• Before discussing how identification data and particular operations may reduce or eliminate duplicate data when multiple synchronization protocols are used, it may be useful to introduce at least one situation in which duplicate data may be created without the use of such duplicate reduction operations. In summary, and without limitation, in one example, a new item Z 112 might be created on endpoint Z 110. The item Z might be synchronized with endpoint A 120 via the synchronization session 140, which might result in the creation of the local item AZ 122. Similarly, item Z 112 might be synchronized with endpoint B 130, this time via the synchronization session 150, and this synchronization might result in the creation of the local item BZ 132. Until this point, no duplicate items may have been created. However, now suppose that endpoint A and endpoint B also synchronize data, including one or both of item AZ and item BZ, using the synchronization session 160. Also further suppose that the synchronization session 160 uses a different synchronization protocol than the synchronization protocols used, perhaps, by the synchronization sessions 140 and 150, and perhaps as a result that duplicate detection operations associated with the synchronization protocols used by the synchronization sessions 140 and 150 may not affect the synchronization session 160. In at least such a case, item BZ might be synchronized from endpoint B to endpoint A and this might result in the creation of a new item (not shown) on endpoint A, where the new item is a duplicate of item AZ.
  • In at least some more detail, each endpoint may be associated with a variety of data that may be synchronized using a variety of mechanisms with one or more other endpoints. For example, endpoint Z 110 may be associated with a variety of data. Endpoint Z may synchronize some or all of this data with endpoint A 120. Endpoint Z may also synchronize some or all of this data with endpoint B 130. The data associated with each endpoint may be located locally on that endpoint—for example, on disk storage that is part of the same computing device—or may be located remotely on one or more types of networked or other remote storage connected via any suitable communication media.
  • In at least one exemplary implementation, a user, process, some executable code, or so on, may create an item, such as item Z 112, on endpoint Z 110. While item Z may represent any kind of data, again for purposes of example, it may be considered to represent, say, a calendar item. In some implementations, for example, endpoint Z may be a computer located, say, at a user's home. Such a user might create an exemplary item Z by using a PIM application to create a new appointment or calendar item. As part of the creation of item Z, item Z may be assigned or associated with one or more particular pieces of identifying data, such as a number or numbers. For example, item Z may be associated with the shared ID 114, which may have the value “IDZ.” Of course, the identifier might be represented using any of a variety of means including numbers, globally unique identifiers created using one or more rules for the generation of globally unique identifiers, and so on. It should be noted that while some IDs—such as the shared ID 114, in some cases and at some times—may be shared, say, between different endpoints, that identifiers and IDs do not have to be shared, or even when shared at some times do not have to be shared at all times. Furthermore, “application” IDs may in some cases be associated with one or more applications, processes, or the like, but do not have to be associated with such applications, processes, and so on.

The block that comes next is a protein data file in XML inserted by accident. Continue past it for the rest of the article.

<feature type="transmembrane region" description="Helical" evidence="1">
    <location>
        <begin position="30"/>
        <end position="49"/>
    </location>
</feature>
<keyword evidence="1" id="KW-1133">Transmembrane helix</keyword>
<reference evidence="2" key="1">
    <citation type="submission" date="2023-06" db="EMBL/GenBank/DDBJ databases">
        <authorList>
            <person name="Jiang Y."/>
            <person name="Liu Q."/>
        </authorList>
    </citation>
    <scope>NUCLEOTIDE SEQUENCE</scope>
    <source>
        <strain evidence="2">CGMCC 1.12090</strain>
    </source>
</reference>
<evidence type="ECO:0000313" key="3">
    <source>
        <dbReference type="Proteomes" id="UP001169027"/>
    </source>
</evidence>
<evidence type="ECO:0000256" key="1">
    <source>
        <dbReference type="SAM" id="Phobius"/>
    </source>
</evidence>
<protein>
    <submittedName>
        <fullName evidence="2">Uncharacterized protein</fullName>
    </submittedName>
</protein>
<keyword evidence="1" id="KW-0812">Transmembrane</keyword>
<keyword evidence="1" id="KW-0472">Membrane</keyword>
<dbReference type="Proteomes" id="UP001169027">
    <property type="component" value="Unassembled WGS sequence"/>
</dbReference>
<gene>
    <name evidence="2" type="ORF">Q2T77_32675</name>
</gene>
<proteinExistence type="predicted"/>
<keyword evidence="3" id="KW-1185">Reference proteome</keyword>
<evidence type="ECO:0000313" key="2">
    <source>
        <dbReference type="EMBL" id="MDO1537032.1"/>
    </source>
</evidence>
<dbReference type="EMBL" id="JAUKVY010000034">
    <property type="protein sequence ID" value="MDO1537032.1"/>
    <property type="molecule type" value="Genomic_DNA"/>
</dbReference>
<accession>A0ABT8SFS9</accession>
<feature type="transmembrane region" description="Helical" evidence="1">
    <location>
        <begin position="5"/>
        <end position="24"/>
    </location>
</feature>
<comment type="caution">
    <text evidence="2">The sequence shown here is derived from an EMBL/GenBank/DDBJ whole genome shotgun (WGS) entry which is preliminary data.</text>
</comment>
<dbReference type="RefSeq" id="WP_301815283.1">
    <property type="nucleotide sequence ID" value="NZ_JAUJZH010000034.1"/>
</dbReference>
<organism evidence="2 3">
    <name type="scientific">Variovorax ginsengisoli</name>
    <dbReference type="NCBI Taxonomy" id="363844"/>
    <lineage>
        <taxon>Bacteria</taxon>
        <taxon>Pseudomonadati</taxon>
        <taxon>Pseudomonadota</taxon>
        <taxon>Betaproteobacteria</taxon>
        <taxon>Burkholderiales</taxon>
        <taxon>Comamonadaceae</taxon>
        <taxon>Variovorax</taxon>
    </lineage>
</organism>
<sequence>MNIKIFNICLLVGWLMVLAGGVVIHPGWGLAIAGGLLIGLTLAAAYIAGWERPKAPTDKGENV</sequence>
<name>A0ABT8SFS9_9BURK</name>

• In some exemplary implementations, endpoint Z 110 may synchronize data with endpoint A 120. Endpoint Z and endpoint A may synchronize data using a synchronization session 140. For example, suppose that endpoint Z synchronizes all calendar items with endpoint A. When item Z 112 is created on endpoint Z, endpoint Z may use a synchronization session 140 to communicate the new item Z, or data associated with the new item Z, to endpoint A. The synchronization session 140 may use a variety of synchronization protocols, where a synchronization protocol generally defines a set of rules to be followed and data to be communicated during synchronization. For example, in one implementation (perhaps different than at least some of the previous and subsequent examples), endpoint A might include a PIM application, such as the Microsoft Outlook application produced by Microsoft Corporation of Redmond, Wash., and endpoint Z might comprise a server that includes server PIM functionality associated with instances of the PIM application running on endpoint A, such as an instance of Microsoft Exchange Server. In such an example, endpoint A and endpoint Z might communicate using synchronization sessions that use a synchronization protocol understood by the PIM application and the server. Such a synchronization protocol may define a variety of information necessary for the endpoints to synchronize data, including, for example and without limitation, when changes should be communicated, the underlying networking or communication protocols to be used, what data should be communicated at what times, and so on.